A servicethat growswith your business – Businesses are constantly changing and evolving and so do technology needs.As a result, custom-built apps and fixed SaaS models can become restrictive and less valuable for your business over time, unless you continue the process of updating the platform and adding new features – which costs more money and time. A major benefit of subscription-based mobile applications with a full service component is that they can be tweaked and refined, as part of the monthly subscription fee, to match the changes within your business.
No need to continually maintain and update the app – Updating and testing a custom app on new versions of operating systems and devices is incredibly time consuming and resource intensive. It’s essential that you have a rigorous testing process in place to mitigate against all potential bugs and faults that can occur from app upgrades and fixes. A massive benefit of opting for an existing mobile enterprise platform is the fact that this entire process is taken care of. Updates and bug fixes are all done for you – you simply upgrade to the latest release via your app store, be that iOS, Android or Windows.
In summary, big capital IT projects are old hat – custom or subscription-based apps for mobile applications are fine (i.e. SaaS models), for a while, but an ongoing enterprise mobile platform service will stay with your business as it changes and grows. Why commit to one app, when you can engage with a service provider which grows its platform and provides you with an essential business support function. ?
I came across this article posted on Forbes yesterday about the Internet of Things (IoT) and its crucial link with enterprise mobility.
It struck a chord with me because it states that before businesses can really harness the true power of IoT, they need the right foundations in place. The ‘right foundations’ being a powerful enterprise mobility platform, which is something that I truly agree with.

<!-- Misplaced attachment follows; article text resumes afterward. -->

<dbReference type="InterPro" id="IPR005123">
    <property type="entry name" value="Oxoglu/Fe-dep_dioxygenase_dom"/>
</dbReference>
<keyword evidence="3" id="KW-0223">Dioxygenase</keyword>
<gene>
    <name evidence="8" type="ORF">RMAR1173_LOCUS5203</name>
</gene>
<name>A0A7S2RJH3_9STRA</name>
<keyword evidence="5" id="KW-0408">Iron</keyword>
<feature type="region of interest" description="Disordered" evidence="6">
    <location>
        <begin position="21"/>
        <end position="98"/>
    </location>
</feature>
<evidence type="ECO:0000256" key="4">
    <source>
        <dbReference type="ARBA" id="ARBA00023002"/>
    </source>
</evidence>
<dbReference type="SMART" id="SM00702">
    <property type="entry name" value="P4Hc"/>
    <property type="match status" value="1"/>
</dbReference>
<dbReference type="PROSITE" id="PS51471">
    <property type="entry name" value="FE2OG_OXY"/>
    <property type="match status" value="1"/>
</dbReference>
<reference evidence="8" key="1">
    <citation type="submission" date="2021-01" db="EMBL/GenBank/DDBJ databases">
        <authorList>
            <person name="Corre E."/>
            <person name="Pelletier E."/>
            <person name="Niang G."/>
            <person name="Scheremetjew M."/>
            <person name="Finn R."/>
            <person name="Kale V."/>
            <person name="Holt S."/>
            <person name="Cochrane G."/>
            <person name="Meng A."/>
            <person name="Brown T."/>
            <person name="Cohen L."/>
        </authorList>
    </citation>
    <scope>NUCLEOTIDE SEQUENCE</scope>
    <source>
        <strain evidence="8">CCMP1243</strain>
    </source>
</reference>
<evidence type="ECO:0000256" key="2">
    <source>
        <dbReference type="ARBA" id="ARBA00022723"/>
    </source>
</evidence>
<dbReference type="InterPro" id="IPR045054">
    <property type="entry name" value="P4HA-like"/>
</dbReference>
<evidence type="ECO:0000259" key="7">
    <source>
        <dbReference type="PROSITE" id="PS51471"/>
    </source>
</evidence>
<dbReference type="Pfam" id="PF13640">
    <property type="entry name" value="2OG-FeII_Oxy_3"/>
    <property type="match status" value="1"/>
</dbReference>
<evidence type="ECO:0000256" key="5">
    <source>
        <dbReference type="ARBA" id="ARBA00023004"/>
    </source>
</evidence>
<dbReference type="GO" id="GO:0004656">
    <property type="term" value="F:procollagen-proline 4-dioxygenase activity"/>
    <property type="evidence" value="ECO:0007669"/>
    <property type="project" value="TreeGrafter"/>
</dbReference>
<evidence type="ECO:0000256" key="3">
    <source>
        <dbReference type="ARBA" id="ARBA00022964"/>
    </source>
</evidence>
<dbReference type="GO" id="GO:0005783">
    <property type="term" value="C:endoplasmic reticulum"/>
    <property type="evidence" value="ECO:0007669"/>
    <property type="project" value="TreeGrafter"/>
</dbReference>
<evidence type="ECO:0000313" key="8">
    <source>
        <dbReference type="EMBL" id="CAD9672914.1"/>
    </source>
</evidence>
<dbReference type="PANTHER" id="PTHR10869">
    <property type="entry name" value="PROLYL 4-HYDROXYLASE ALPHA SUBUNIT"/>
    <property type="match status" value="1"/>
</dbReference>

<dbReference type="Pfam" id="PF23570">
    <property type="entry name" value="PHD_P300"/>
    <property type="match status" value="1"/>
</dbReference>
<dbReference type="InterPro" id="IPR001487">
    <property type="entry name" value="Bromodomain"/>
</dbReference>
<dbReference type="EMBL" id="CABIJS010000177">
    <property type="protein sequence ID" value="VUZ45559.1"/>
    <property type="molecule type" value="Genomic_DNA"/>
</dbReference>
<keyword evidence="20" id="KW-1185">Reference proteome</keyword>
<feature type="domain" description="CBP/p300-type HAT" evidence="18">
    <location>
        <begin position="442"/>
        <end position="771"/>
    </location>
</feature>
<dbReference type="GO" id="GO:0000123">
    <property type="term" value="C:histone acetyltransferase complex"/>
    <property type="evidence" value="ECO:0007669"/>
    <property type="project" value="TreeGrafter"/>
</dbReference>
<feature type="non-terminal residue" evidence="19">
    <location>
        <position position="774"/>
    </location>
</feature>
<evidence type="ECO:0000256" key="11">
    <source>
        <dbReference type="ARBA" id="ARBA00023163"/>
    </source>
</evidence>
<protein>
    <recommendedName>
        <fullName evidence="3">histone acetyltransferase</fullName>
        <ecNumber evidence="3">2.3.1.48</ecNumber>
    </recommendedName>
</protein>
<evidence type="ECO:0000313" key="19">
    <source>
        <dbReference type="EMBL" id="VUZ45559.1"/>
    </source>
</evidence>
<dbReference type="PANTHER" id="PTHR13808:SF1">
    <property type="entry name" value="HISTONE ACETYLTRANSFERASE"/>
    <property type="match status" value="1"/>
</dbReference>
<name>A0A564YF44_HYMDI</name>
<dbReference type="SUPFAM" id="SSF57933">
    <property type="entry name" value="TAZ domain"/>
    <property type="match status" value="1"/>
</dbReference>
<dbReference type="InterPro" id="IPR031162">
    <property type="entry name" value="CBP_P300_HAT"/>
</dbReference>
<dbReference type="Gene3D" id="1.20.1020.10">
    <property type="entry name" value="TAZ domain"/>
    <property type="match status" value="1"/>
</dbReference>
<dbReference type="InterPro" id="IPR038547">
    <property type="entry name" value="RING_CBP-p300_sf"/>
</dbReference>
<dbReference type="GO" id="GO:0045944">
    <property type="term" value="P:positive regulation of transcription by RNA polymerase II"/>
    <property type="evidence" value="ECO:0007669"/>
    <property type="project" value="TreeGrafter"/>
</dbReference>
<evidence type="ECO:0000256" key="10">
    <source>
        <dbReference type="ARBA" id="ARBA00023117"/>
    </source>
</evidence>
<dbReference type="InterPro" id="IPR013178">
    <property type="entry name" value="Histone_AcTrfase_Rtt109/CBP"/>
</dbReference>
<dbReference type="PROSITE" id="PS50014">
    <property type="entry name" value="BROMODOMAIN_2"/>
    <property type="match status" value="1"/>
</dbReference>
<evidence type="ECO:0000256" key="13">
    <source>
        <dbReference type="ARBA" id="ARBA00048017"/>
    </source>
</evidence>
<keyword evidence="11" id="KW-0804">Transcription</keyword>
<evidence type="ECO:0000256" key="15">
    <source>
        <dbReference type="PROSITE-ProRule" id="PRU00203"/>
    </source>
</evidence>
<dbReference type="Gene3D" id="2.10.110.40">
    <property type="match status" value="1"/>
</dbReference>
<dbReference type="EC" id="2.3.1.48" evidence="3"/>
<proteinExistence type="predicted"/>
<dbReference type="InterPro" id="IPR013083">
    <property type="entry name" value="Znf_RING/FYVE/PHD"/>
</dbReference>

For those of you not familiar with the term ‘enterprise mobility’ – it’s the ability for employees to be able to interact with enterprise applications and the information stored within them, on any mobile device, at any location, at any time. By doing so, it ensures that employees are completely connected to the business while working outside of the office and can collect job data and report this back in real time. Online or Offline, on any modern mobile device , from smartphone to tablet to laptop. From Apple to Android to Windows.
This is crucial for remote workers who are not bound by a desk or an office.
I was surprised by the statistic that ‘80% of companies could not access their maintenance management software from a mobile device,’ since maintenance staff present one of the strongest use cases for enterprise mobility and IoT, especially within facilities management.
If employees don’t have access to their key software via mobile devices, how do companies expect IoT to improve their efficiency and service levels? It seems as though we are all caught up in IoT as a buzzword, with very few organisations actually having the infrastructure in place to harness its power.
An organisation with siloed workers and siloed applications is in no fit shape to implement an IoT strategy. If its workers aren’t connected in the first place, how will a device be able to communicate with them to carry out an action?
Imagine a warehouse containing industrial freezers. IoT sensors have been placed in each freezer to monitor temperature levels. If the temperature rises above a critical level, an alert is fired off. However if there is no mobile strategy in place, where does that alert go? What instructions are provided with that alert? If an engineer arrives, how will they quickly access the maintenance history of that freezer? If a new part is needed to fix the freezer, how will they request or order that part? How will they ensure that the job is invoiced? And so on…
They put it perfectly when they say, “The largest barrier to digital transformation may have nothing to do with connected things but connected people.”
It’s therefore essential that organisations learn how to walk before they can run and in the case of IoT, that means getting the right framework in place so that they can harness the full transformational power that this technology has to offer.